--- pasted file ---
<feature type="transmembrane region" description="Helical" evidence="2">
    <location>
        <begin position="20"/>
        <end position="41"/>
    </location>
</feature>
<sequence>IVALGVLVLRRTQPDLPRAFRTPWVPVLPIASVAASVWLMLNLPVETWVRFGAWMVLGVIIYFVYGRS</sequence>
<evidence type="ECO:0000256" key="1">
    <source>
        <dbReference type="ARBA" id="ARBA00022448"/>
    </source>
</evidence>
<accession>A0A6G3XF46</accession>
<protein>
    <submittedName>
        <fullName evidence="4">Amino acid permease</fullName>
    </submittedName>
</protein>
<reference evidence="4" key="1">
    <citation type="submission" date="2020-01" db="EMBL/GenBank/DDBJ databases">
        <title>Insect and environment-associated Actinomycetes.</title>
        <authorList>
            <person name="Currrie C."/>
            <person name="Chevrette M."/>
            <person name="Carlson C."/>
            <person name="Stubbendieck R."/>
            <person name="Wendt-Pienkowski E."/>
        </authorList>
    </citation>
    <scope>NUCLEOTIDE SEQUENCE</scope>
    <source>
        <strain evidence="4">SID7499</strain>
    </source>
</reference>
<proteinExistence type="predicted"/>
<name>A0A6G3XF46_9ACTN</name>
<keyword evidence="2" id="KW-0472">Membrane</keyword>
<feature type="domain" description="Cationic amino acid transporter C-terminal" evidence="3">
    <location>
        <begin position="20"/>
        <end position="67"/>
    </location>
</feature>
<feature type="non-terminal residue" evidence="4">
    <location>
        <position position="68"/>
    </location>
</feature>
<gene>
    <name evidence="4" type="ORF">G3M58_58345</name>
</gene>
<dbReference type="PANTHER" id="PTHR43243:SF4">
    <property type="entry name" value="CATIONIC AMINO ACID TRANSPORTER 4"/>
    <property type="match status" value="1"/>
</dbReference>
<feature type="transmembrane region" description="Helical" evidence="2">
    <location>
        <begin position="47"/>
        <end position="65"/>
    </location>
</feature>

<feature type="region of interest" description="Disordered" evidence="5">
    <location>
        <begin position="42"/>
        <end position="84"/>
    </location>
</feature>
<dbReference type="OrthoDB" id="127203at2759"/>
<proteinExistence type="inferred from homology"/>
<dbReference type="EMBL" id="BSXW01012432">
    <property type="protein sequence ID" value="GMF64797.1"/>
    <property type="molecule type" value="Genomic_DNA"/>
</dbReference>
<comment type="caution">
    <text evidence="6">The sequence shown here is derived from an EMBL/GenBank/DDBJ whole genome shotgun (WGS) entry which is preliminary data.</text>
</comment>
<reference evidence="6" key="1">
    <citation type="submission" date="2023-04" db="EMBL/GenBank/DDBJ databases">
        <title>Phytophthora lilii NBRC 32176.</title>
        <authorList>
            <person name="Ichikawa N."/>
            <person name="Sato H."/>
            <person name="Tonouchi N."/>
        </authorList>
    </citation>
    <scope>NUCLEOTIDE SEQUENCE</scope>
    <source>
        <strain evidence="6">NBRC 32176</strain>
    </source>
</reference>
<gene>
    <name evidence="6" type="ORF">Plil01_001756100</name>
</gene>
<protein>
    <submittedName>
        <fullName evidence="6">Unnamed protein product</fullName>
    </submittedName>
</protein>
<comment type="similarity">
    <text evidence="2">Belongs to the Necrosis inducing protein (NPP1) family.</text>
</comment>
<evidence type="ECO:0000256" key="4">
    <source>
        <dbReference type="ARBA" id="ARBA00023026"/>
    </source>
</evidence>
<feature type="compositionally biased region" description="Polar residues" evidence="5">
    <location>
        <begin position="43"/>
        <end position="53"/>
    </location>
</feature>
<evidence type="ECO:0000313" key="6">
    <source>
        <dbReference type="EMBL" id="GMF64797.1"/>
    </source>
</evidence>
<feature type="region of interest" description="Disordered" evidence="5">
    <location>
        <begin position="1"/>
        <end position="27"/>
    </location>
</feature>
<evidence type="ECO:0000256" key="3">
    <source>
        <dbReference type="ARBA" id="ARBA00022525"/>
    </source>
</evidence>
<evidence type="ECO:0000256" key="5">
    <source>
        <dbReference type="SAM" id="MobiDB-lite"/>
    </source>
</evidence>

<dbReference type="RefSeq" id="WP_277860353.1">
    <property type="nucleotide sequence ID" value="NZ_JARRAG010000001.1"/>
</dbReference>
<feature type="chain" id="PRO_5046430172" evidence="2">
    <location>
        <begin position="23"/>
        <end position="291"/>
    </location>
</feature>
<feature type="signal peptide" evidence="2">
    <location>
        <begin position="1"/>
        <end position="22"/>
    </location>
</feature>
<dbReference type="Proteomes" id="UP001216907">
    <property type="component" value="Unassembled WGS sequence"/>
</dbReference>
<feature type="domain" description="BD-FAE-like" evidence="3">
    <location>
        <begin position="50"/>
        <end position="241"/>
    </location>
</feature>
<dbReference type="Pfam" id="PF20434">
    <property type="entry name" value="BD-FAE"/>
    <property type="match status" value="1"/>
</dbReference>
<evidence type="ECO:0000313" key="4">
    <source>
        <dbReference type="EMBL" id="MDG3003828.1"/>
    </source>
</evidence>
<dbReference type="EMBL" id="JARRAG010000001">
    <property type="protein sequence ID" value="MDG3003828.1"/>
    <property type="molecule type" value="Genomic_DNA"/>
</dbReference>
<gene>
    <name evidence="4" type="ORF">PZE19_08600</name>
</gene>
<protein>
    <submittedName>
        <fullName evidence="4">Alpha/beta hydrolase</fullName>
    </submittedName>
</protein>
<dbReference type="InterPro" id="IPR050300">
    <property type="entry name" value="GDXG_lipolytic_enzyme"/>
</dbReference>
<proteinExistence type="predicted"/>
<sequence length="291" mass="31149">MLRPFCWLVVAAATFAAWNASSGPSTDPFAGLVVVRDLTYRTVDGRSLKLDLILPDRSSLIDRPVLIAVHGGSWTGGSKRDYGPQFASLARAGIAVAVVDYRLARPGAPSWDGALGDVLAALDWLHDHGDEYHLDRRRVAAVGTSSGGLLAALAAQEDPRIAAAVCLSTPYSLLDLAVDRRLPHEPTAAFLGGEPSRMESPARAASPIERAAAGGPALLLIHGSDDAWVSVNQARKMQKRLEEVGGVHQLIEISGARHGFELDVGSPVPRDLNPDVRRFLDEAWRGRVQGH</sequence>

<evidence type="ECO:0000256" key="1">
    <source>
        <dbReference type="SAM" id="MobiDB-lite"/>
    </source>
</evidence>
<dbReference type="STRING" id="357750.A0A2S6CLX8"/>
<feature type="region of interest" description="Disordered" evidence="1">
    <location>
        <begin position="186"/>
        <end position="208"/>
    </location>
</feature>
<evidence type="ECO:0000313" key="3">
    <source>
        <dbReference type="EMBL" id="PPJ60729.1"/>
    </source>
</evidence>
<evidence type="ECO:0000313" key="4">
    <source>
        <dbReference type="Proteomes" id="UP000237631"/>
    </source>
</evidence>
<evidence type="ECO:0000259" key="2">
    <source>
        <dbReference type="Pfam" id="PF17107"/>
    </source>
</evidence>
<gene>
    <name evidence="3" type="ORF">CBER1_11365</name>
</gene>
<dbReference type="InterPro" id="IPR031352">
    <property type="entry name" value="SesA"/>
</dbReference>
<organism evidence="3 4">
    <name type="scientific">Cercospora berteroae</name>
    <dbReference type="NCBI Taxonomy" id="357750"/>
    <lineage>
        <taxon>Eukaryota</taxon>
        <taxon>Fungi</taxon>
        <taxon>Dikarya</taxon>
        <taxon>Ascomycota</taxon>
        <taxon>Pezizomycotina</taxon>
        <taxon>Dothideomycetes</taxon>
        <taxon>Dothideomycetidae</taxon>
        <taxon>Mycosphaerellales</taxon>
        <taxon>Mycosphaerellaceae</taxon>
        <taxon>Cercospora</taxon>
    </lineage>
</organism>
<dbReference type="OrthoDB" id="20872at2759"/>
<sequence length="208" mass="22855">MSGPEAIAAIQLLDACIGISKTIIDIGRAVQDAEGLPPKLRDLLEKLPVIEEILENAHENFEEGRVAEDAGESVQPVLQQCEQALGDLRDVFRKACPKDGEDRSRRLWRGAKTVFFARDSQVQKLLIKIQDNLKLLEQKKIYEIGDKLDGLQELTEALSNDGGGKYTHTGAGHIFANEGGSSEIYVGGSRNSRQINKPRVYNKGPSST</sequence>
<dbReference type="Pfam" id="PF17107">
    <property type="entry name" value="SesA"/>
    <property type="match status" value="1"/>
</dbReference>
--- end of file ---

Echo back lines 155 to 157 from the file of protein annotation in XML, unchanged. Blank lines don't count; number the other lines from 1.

        <end position="241"/>
    </location>
</feature>